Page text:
In terms of your second point, I agree. There may be self-publishing models that will include agents successfully. I think there is a need for that, actually. Some authors prefer guides and mentors, which is fine. I think agents can fill those roles well.
But Argo is not one of those valid options. It takes a huge percent of the writer's income for very little return. I would also argue that any program that literally refuses to deal with the author – that will only deal with the agent, like Argo – is suspect, in terms of its basic goals.
Matthew MacNish says
The NBA is so awesome right now.
The Lakers are out of the playoffs.
We have an openly gay player, and almost every other prominent player has his back.
Seattle might be getting a team again.
The Knicks matter.
Golden State, Denver, the Clippers, and Memphis are playing two of the most exciting series in a while. I can repeat this one, if necessary.
Anyway, off to read some links.
Nathan Bransford says
AND THE KINGS ARE STAYING!!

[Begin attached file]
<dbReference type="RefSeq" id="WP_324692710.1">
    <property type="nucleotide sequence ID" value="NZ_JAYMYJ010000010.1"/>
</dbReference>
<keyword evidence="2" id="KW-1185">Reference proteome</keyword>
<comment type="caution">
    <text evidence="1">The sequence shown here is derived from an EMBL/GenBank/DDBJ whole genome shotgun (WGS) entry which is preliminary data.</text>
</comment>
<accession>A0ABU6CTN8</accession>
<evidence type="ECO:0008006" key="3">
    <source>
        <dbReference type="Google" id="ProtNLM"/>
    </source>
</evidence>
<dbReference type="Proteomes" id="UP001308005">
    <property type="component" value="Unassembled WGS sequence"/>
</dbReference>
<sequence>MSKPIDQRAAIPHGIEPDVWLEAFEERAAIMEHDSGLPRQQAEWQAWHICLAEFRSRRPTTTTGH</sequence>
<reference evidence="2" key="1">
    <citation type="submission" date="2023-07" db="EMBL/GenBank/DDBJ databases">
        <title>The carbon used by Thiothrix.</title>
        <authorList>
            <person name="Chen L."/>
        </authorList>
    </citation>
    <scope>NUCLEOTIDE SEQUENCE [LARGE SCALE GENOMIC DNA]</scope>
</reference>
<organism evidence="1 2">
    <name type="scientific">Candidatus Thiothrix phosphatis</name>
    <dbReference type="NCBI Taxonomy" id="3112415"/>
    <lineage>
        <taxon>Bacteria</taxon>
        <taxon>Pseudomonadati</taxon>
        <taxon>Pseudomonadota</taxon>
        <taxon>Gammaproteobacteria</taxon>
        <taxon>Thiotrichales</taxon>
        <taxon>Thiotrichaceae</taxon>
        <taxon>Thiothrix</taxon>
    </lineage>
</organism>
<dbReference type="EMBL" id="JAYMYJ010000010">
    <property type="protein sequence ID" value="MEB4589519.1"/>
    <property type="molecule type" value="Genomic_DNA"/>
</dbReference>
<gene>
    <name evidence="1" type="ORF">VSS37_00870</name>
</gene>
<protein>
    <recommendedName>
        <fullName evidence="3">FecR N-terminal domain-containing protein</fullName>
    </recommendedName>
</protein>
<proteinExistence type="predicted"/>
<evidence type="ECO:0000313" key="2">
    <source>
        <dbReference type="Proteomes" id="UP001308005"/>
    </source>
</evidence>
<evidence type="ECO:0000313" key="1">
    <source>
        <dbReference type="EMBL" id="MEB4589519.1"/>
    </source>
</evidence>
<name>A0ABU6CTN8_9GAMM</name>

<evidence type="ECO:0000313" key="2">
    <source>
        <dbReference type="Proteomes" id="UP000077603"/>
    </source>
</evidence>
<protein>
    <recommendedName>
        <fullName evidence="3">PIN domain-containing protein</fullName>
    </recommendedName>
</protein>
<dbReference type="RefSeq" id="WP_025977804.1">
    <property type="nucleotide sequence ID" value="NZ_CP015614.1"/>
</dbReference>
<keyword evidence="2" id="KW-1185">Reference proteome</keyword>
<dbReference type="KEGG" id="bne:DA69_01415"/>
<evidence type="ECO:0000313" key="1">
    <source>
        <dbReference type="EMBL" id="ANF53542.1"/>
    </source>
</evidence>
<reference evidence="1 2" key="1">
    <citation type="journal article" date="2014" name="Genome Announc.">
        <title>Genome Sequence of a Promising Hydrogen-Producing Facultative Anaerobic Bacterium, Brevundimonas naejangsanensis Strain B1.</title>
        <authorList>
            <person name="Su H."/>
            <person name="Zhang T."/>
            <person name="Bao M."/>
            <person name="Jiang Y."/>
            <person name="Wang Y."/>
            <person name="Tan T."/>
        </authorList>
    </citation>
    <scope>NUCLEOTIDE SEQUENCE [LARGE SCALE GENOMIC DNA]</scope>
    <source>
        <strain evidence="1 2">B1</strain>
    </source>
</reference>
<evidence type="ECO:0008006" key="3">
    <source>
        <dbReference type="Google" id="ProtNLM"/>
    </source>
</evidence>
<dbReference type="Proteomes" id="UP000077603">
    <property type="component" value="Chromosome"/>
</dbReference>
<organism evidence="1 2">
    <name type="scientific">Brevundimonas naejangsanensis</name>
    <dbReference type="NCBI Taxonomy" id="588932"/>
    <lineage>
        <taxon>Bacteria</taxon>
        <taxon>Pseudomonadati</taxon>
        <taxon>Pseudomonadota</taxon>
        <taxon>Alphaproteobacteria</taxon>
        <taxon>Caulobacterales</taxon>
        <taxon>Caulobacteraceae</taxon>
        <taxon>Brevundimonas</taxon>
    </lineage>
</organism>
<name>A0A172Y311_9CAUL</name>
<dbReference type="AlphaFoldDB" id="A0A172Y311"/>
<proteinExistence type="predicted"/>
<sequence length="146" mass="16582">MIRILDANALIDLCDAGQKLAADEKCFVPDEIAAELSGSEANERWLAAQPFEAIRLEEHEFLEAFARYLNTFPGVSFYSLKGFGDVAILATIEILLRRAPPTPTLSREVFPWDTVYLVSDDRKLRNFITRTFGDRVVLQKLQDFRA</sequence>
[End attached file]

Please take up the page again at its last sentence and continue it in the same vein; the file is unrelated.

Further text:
Matthew MacNish says
Damn you. I hadn't heard.
And fascinating stuff about AN! A great back and forth with you and David, and then things really picked up when the author of his examples chimed in.
Thanks, Nathan! The Gaughran article is thought-provoking, as are the comments.
In one comment, Gaughran says “Authors get such a high percentage of self-published royalties because there are less people in the middle taking a cut.” While that is true, the other side of that coin is that the reason there are fewer “people in the middle” is because the author is doing the work him/herself. So, that got me thinking… when an author self-publishes and receives a much higher return per book, does that mean that the “author” is actually getting a higher “royalty”?
If Jane Doe writes a book and self-publishes it, Jane Doe is now not only the author, but also the publisher, marketer, designer, etc. If that’s the case, any money Jane makes on the sales of her book cover the “wages” of at least four different jobs. I suppose one would need to divide up the time Jane spends working on the publishing side of her book vs. the writing side to find out if her “royalty” is higher. I suspect it probably still is (at least in most cases), and certainly there are other reasons why one would want to self-publish (aside from the monetary benefit), but that extra income does not come freely.
I’m sure there are going to be exceptions. And with e-publishing some of those costs and demands on time are omitted. Also, I know most authors still have to market their books even if they go with a traditional publisher. But still, when one self-publishes, they do take on multiple jobs, and their higher monetary return should reflect that.